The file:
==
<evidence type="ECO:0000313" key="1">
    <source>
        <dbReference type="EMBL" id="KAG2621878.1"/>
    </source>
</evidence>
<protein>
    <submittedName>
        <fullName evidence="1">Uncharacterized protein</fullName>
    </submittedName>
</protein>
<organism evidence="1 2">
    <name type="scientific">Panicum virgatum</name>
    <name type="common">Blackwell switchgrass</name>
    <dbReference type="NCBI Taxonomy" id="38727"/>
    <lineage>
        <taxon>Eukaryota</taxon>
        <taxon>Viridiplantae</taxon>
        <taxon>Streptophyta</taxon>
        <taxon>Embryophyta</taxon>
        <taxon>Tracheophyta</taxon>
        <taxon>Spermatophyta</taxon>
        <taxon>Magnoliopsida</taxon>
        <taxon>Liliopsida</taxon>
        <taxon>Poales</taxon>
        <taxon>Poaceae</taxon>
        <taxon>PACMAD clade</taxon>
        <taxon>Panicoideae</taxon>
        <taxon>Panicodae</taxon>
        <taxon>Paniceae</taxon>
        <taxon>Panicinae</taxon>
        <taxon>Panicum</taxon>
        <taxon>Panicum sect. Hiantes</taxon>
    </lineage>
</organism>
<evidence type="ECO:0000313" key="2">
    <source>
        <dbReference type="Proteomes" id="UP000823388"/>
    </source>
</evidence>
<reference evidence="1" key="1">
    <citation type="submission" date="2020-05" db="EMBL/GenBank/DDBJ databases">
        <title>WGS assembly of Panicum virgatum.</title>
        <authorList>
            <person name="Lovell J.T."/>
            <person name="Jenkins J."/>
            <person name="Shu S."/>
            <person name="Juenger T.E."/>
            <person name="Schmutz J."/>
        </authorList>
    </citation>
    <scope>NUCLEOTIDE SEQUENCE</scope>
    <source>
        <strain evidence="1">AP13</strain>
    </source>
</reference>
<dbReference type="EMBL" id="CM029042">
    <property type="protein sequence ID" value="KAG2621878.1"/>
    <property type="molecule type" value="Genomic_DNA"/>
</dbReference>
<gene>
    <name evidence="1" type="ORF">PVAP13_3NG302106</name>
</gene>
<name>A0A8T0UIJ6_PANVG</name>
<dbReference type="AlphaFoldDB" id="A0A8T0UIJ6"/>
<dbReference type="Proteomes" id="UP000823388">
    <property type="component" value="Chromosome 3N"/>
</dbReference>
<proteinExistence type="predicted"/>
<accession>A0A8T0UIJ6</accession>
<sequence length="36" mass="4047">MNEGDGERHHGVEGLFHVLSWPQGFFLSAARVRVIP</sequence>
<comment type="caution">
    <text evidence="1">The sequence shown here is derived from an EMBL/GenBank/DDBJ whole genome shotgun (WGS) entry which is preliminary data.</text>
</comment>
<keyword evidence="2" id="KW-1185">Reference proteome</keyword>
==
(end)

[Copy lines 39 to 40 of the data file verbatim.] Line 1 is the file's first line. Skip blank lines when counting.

</evidence>
<reference evidence="1" key="1">